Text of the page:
August 20, 2022: Grace F. Thorpe

Women’s Army Corps Veteran Grace F. Thorpe is today’s Veteran of the Day.
Today’s #VeteranOfTheDay is Women’s Army Corps Veteran Grace Frances Thorpe, who led recruiting efforts during World War II.

Grace F. Thorpe was born in Oklahoma in December 1921 to Iva Miller and Jim Thorpe. Her mother was Cherokee and her father was an Olympic athlete and member of the Sac and Fox Nation. Regarding her heritage, Thorpe was a direct descendent of the Sac and Fox chief, and her Native American ancestry also included the Menominee, Potawatomi and Kickapoo.

At the start of World War II, Thorpe felt that it was important to serve her country and contribute to the war effort. After briefly working in a factory for the Ford Motor Company, she joined the Women’s Army Auxiliary Corps program (WAAC) in 1943. After completing training at Fort Oglethorpe, Georgia, she served abroad in New Guinea, the Philippines and Japan. At the Battle of New Guinea, she received a Bronze Star for her service. In 1946, she worked for General Douglas MacArthur’s headquarters as a recruiter and staff interviewer in Japan.

Thorpe returned to America as a single mother of two, determined to become more involved in her Native American heritage as an activist. From 1968-1969, she served for the National Congress of American Indians. In 1971, she lobbied for Native American families on reservations. That same year, she co-founded the National Indian Women’s Action Corps to further empower and strengthen Indigenous family units and Native women. In 1974, she became a congressional intern in South Dakota for Senator James Abourezk and a legislative assistant for the Senate Select Committee on Indian Affairs.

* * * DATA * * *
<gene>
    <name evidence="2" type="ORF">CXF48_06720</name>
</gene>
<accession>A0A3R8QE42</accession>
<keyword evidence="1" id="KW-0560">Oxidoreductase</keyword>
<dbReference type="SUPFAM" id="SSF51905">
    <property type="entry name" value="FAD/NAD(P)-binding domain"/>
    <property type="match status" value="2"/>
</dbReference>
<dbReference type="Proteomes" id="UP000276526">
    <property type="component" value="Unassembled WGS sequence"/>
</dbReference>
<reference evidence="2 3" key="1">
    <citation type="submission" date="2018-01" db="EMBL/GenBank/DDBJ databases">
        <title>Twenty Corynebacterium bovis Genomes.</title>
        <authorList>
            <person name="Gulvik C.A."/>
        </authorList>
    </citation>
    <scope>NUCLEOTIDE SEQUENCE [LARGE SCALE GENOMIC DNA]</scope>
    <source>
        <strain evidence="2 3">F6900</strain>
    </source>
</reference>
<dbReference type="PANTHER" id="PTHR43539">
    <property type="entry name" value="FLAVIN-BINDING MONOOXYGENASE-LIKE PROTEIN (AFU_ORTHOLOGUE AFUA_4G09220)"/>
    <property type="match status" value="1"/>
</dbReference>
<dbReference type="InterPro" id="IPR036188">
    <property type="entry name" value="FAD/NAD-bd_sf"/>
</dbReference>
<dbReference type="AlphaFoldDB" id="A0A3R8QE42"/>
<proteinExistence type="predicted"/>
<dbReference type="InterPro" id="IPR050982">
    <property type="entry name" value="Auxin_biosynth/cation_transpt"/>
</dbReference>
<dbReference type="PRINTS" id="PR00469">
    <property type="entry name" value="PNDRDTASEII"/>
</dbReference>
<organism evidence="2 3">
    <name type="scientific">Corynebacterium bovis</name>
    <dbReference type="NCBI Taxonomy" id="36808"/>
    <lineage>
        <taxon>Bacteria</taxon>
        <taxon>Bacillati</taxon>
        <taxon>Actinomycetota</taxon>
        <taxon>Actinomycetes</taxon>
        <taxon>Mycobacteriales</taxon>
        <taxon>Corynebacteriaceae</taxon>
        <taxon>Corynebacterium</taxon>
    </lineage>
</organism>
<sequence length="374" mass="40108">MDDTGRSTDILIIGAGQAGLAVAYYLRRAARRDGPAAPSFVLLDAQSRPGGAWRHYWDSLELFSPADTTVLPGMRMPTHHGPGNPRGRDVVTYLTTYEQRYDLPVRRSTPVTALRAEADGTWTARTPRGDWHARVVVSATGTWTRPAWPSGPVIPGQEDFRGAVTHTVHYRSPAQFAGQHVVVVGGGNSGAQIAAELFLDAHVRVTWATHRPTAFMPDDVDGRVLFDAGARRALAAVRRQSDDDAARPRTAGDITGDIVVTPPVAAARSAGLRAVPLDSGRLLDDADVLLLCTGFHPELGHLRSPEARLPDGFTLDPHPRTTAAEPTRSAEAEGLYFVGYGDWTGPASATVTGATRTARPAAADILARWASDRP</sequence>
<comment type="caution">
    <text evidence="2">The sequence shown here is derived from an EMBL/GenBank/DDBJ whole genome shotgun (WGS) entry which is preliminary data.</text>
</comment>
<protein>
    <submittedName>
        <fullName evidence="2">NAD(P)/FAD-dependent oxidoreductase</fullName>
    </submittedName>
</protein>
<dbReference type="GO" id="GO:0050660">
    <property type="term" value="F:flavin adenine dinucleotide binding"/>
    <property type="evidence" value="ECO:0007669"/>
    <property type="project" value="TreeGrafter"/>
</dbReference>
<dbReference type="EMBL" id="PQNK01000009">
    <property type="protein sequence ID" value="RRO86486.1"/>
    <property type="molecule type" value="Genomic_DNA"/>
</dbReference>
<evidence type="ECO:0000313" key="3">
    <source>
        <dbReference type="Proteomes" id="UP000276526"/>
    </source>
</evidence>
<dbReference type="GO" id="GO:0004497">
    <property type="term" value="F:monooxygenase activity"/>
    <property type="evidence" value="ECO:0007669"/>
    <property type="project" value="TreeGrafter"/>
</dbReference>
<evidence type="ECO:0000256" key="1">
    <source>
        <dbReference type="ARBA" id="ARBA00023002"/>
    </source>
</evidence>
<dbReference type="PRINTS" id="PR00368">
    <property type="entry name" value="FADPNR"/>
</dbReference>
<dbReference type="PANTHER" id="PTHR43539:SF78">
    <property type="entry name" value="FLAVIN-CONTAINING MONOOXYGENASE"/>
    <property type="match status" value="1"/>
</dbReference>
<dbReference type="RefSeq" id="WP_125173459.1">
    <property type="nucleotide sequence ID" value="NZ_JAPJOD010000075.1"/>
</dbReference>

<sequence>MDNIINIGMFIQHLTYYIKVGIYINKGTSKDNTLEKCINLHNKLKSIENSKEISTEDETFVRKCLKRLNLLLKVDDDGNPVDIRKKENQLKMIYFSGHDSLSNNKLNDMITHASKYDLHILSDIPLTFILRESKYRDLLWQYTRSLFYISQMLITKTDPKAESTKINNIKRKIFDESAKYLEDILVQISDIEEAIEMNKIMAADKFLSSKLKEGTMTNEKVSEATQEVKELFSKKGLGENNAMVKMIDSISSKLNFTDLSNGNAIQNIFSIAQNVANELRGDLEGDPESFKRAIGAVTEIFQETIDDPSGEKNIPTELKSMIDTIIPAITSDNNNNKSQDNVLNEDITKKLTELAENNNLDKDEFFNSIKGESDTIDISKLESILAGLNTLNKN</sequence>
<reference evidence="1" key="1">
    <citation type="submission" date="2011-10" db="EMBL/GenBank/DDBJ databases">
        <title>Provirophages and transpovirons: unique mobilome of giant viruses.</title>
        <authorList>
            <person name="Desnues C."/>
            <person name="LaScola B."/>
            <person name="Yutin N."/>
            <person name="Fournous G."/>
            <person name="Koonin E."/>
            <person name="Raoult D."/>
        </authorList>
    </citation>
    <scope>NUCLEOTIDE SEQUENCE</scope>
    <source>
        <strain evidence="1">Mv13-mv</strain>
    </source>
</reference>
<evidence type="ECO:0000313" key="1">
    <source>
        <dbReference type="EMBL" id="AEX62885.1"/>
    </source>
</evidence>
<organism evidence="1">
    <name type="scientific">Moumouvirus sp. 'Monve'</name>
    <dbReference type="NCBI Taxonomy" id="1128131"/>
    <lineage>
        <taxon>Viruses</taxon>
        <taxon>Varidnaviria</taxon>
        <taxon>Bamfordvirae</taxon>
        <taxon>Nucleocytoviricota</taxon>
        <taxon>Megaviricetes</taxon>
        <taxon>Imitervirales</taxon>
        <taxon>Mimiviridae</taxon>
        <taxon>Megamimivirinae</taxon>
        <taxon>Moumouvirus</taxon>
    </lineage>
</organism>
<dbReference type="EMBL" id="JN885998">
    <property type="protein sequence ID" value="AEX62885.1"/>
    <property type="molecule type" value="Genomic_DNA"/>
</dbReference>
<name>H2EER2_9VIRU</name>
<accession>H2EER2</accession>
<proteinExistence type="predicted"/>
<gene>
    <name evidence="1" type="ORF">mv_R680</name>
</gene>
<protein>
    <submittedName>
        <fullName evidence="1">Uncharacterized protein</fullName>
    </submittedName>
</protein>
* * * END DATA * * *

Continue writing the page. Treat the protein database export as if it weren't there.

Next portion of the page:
Directing her attention to education, Thorpe earned a bachelor’s degree from the University of Tennessee and a paralegal degree from the Antioch School of Law in Washington, D.C. She graduated at 58 and continued her studies at the Massachusetts Institute of Technology as an Urban Fellow, then completed Master of Business Administration coursework at Northeastern State University.

Regarding her environmental activism, Thorpe was able to protect the Sac and Fox tribe lands by having them removed from the Department of Energy’s Monitored Retrievable Storage (MRS) program through her research efforts on nuclear waste hazards and funding. She also became president of the National Environmental Coalition of Native Americans (NECONA), helping to educate tribes of the dangers of nuclear waste and more.

In 2008, she died from heart disease at 86.

We honor her service.


Nominate a Veteran for #VeteranOfTheDay

Do you want to light up the face of a special Veteran? Have you been wondering how to tell your Veteran they are special to you? VA’s #VeteranOfTheDay social media feature is an opportunity to highlight your Veteran and his/her service.

It’s easy to nominate a Veteran. Visit our blog post about nominating to learn how to create the best submission.


Writer: Madison Eberhardt

Editors: Theresa Lyon, Annabelle Colton

Researcher: Timothy Georgetti

Graphic Designer: Grace Yang

By DME Interns

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Published on Aug. 20, 2022

Estimated reading time is 2.1 min.

Views to date: 856

2 Comments

  1. Vera Hoffarthharper August 24, 2022 at 11:44 am

    I was also in the last of the WACS but I cannot find pins of this era. I was in the last group of female trainees/gradutes at Fort Jackson 1974-75.

  2. Diane Rott August 23, 2022 at 3:18 pm

    I am a member of the Womens Army Corps. I graduated from Ft Jackson S Carolina Basic and AIT in 1974. 1975. I had a female drill instructor

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